New to Linux, trying to understand the playing field

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MintNovice24
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New to Linux, trying to understand the playing field

Post by MintNovice24 »

Greetings!

I'm a gray beard automation professional, and have always had Linux on the infinite list of 'things I should learn someday'. Well, today is the day. I've got extensive Windows experience, and DOS before that. My professional arc includes providing support on all kinds of automation systems, VMWare, Ethernet, and so on, so I understand the importance of being self sufficient.

Having said all that.. I feel like a stranger in a strange land here. It's been a LONG time since I've been this much of a noob. Not sure of how to exactly formulate the question(s) I have to get to the right people, and not unnecessarily burden people as I find my way. To start I took an older i7 Windows 10 Laptop, wiped it, and successfully installed Linux Mint Cinnamon V21.3 using some of the excellent step by step instructions on the web. I've installed a few additional programs via the same carefully follow instruction approach, and each has installed correctly. I have been 'dumbed down' by windows installs over the years, but there is some rust coming off the memory as I recall the more involved installs of 'the good old days' (You kids! Get off my lawn!!)

With that as background.. today I installed Virtualbox V7.0.14/Ubuntu 22.04, as that was also on the things to learn someday list. However, as opposed to the previous packages where not insignificant command line interactions (for a raw novice) were required, in this case I double clicked on the download and it just installed with no other actions required? This seemed too 'easy', so my first official forum inquiry is along the lines of: was that 'normal'? And on a broader scale, is there a place on the forum that would give me some little league challenges and outcomes so I can be less of a parrot and more informed?

Thanks team!

Jim
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Re: New to Linux, trying to understand the playing field

Post by Pjotr »

In general, things have become considerably easier in Linux over the years.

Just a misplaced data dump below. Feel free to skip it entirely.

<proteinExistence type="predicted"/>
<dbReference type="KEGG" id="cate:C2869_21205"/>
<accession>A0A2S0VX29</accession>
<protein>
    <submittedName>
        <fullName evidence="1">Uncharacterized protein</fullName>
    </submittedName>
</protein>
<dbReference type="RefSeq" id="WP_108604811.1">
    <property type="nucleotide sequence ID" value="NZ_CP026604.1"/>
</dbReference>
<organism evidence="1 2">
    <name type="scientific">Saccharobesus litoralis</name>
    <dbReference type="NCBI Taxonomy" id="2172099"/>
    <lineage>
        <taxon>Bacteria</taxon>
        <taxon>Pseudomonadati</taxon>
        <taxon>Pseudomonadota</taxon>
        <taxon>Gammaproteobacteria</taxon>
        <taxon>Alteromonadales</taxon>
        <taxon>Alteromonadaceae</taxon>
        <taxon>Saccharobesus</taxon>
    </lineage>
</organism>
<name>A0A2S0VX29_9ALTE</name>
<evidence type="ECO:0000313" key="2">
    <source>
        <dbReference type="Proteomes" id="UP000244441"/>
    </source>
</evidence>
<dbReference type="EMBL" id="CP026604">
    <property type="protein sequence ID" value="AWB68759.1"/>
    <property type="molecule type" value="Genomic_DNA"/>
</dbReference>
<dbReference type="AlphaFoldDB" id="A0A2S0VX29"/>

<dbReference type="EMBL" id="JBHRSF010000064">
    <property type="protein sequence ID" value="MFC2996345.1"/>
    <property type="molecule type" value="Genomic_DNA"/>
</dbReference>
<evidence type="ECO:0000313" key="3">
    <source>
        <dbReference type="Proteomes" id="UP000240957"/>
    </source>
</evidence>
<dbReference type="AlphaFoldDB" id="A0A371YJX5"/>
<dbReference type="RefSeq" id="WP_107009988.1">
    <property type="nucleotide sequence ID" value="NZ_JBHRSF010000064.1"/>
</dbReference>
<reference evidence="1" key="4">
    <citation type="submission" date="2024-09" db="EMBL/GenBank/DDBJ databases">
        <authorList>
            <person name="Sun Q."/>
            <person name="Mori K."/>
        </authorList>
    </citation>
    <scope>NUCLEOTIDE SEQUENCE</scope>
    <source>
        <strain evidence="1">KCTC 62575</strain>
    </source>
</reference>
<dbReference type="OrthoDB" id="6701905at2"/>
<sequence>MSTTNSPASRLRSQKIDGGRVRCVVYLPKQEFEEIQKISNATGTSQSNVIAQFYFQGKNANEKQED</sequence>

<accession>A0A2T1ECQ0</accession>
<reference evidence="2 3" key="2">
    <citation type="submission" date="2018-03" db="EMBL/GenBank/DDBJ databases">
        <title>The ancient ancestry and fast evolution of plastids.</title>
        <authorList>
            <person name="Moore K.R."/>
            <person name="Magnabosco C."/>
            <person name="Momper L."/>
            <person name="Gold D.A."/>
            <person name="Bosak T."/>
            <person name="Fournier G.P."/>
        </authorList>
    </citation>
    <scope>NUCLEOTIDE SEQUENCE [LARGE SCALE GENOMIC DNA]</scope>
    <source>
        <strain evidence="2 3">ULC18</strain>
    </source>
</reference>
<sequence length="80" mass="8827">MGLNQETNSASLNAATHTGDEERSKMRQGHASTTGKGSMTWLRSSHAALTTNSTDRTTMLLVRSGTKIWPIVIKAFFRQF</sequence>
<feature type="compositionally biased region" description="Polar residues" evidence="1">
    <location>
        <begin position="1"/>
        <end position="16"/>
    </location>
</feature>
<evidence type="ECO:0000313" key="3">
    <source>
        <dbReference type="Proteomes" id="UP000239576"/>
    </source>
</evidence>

Still, for an old hand like I, it's often easier to use the magical incantations of the terminal. If only because they rarely (if ever) change, in contrast to the ever changing user interfaces of the graphical applications. :mrgreen:

Finally, you might find my website to be of help to you, when it comes to finding your way in Linux Mint:
https://easylinuxtipsproject.blogspot.com

I particularly recommend to try the "first 10 things to do" list, because it also aims to be a crash course for beginners:
https://easylinuxtipsproject.blogspot.c ... namon.html
Tip: 10 things to do after installing Linux Mint 21.3 Virginia
Keep your Linux Mint healthy: Avoid these 10 fatal mistakes
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Moem
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Re: New to Linux, trying to understand the playing field

Post by Moem »

MintNovice24 wrote: Sun Mar 17, 2024 11:42 am I've installed a few additional programs via the same carefully follow instruction approach, and each has installed correctly.
Are you aware of the software manager and Synaptic the package manager? Installations typically do not require terminal usage; you can choose that way, of course, but you don't have to.
MintNovice24 wrote: Sun Mar 17, 2024 11:42 amas opposed to the previous packages where not insignificant command line interactions (for a raw novice) were required, in this case I double clicked on the download and it just installed with no other actions required?
Yes. That's how it's supposed to work. And that's how most people start. Raw novices typically do not need to use the terminal.
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Re: New to Linux, trying to understand the playing field

Post by wwblm »

From one graybeard noob to another... you are much less of a noob that you believe yourself to be.

As has been said, if you don't want to use the terminal you don't have to. Most everything is point and click. Certainly many instructions are terminal based as for many that is just the easier way to do it. The fact that you can ask questions and find answers will allow you to become as proficient as you want to.

I never warmed to windows and it always seemed to make anything I wanted to do more difficult than I was expecting. So, perhaps my perspective is a bit different from yours. People say that Mint Cinnamon is easy for windows users because it is laid out much the same. I can see that but when I am using windows it is always difficult. Mint just works and I think you will find that to be the case. Your experience with Windows and Automation support will serve you well. Mint is not Windows and things are not the same. Just take a bit of time to learn how Mint works and your experience will definitely pay of in how you apply it.

FWIW, I challenged myself to learn to install and configure QEMU / KVM rather than take the easy way out with Virtual Box. That was a bit of a challenge for me but now I have several lines of text that I can paste into the terminal and have it all up an running on a fresh install. Most of the software I have installed however has been point and click from the software manager.
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Re: New to Linux, trying to understand the playing field

Post by 151tom »

This may also be useful.